Tephrochronology is a dating technique based on the identification and correlation of deposits of volcanic ejecta, (volcanic ash or pumice, all known as tephra) (Thórarinsson 1944, 1981). In practice in Scotland this means either atmospheric fallout of particles <200 microns in size, or cobble-grade piece of pumice dispersed over the ocean by wind and waves; virtually all Scottish tephra deposits originate in Iceland (Dugmore 1991; Dugmore et al. 1995b). Dating does not take place on the tephra itself, but on the eruption that produced it. As a result it is the correlation of a tephra to its source eruption enables the dating of that event to be applied to tephra wherever it is found (Dugmore and Newton 2009). Dating may be derived from a number of sources such as written records, ice core dates, sediment accumulation rates and radiocarbon. Correlation of tephra deposits generally relies on accurate grain specific chemical analysis of major and minor elements.
Firmly identified tephra deposits have the potential to define an isochron, or horizon of equal age. This may be very precisely defined even if the absolute age of the tephra is unknown. The best isochrons in Scotland are formed by in situ deposits from atmospheric fallout that were originally deposited within a matter of few hours or days (Dugmore et al. 1995a). Pumice in Scotland is rarely found in situ in natural contexts partly due to sea level changes, but it does occur in a range of archaeological contexts that are not contemporaneous with the original, pumice-forming eruptions. Since the first discovery and identification of Icelandic volcanic ash in microscopic amounts (cryptotephras) in Scotland (Dugmore 1989), tephrochronology (Lowe 2010) has become a standard palaeoenvironmental tool in Scotland. Tephra layers have been identified in Scotland’s peat deposits and lake sediments dating from the late glacial until the eruption of Hekla in 1947 (Dugmore et al. 1995b; Turney et al. 1997; Lowe et al. 2008; Housely et al. 2010). Recent events, such as the 2010 eruption of Eyjafjallajökull, have highlighted the importance of understanding the distribution of volcanic ash deposits, but the tephra preserved in Scotland’s peat and lake deposits contributes directly to science-based archaeology. The presence of unambiguously identified and dated tephra layers can provide a crucial test of other chronological methods (e.g. Dugmore et al. 1995 a and b), as well as providing otherwise unobtainable precise dating of palaeoenvironmental and proxy climate records (e.g. Langdon and Barker 2004). This allows precise correlations to be made between high resolution palaeoenvironmental records within Scotland, across Greenland, the North Atlantic and north-west Europe.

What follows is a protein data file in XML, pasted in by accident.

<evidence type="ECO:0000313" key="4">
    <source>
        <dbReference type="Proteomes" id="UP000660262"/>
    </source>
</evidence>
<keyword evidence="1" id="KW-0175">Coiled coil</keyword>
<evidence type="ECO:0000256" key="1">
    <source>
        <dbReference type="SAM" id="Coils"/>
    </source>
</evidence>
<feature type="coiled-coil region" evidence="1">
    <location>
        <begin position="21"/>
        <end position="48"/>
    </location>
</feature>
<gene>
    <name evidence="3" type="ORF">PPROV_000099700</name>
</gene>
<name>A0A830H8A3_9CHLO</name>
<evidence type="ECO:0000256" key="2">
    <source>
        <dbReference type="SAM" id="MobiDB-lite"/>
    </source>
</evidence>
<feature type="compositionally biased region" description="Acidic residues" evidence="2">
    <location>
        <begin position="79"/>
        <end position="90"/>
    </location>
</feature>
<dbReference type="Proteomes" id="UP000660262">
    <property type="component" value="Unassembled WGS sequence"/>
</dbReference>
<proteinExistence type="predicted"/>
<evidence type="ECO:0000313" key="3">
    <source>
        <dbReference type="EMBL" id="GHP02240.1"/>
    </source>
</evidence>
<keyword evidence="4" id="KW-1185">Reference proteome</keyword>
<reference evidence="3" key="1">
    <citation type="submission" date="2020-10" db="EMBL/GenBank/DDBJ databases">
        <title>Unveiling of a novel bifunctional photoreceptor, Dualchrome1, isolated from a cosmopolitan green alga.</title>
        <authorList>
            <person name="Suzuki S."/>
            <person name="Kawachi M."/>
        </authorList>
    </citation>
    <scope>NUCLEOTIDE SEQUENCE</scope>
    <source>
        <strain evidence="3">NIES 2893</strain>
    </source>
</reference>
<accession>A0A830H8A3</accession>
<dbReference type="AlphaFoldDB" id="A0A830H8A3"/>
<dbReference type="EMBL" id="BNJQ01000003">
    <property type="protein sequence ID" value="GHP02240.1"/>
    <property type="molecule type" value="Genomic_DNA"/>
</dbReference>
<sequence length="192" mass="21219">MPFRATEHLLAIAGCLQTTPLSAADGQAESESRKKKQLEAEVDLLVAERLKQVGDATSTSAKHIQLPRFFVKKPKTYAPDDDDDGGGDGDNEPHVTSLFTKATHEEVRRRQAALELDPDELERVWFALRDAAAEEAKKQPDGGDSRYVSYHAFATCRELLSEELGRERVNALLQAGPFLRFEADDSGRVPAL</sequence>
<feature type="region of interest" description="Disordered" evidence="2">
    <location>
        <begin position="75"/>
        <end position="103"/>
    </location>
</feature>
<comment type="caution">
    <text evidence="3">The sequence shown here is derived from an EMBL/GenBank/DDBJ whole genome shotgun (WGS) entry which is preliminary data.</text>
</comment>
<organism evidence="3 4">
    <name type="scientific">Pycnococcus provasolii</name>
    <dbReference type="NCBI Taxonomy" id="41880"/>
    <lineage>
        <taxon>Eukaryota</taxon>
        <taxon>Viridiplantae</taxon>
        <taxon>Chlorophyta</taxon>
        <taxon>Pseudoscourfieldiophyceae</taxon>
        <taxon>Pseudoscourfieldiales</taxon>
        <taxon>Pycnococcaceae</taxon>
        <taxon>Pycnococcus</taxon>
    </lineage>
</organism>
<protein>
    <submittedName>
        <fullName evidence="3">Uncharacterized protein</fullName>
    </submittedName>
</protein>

Scotland also has excellent facilities to geochemically analyse volcanic ash. The Natural Environmental Research Council Tephra Analytical Unit (http://www.geos.ed.ac.uk/facilities/tephra/) (electron and ion microprobes) is based in the School of GeoSciences at the University of Edinburgh (School of GeoSciences 2010).
It is through the definition of isochrons and the precise correlation of environmental records and chronology that tephra allows, that the greatest potential contribution to Scottish archaeology by this means can be expected. While the presence of more than a dozen tephras can add spot dates of great utility to long-term records (such as 1510 AD), it is the use of precisely-defined isochrons that lie across most of Scotland that holds the greatest future potential. Spatial patterns and their changes through time are crucially important to our understanding of the past, particular during periods of rapid cultural or environmental change and tephrochronology can enable correlations to be made to within a year. This can add a spatial dimension of great utility to other very precise records such as dendrochronology.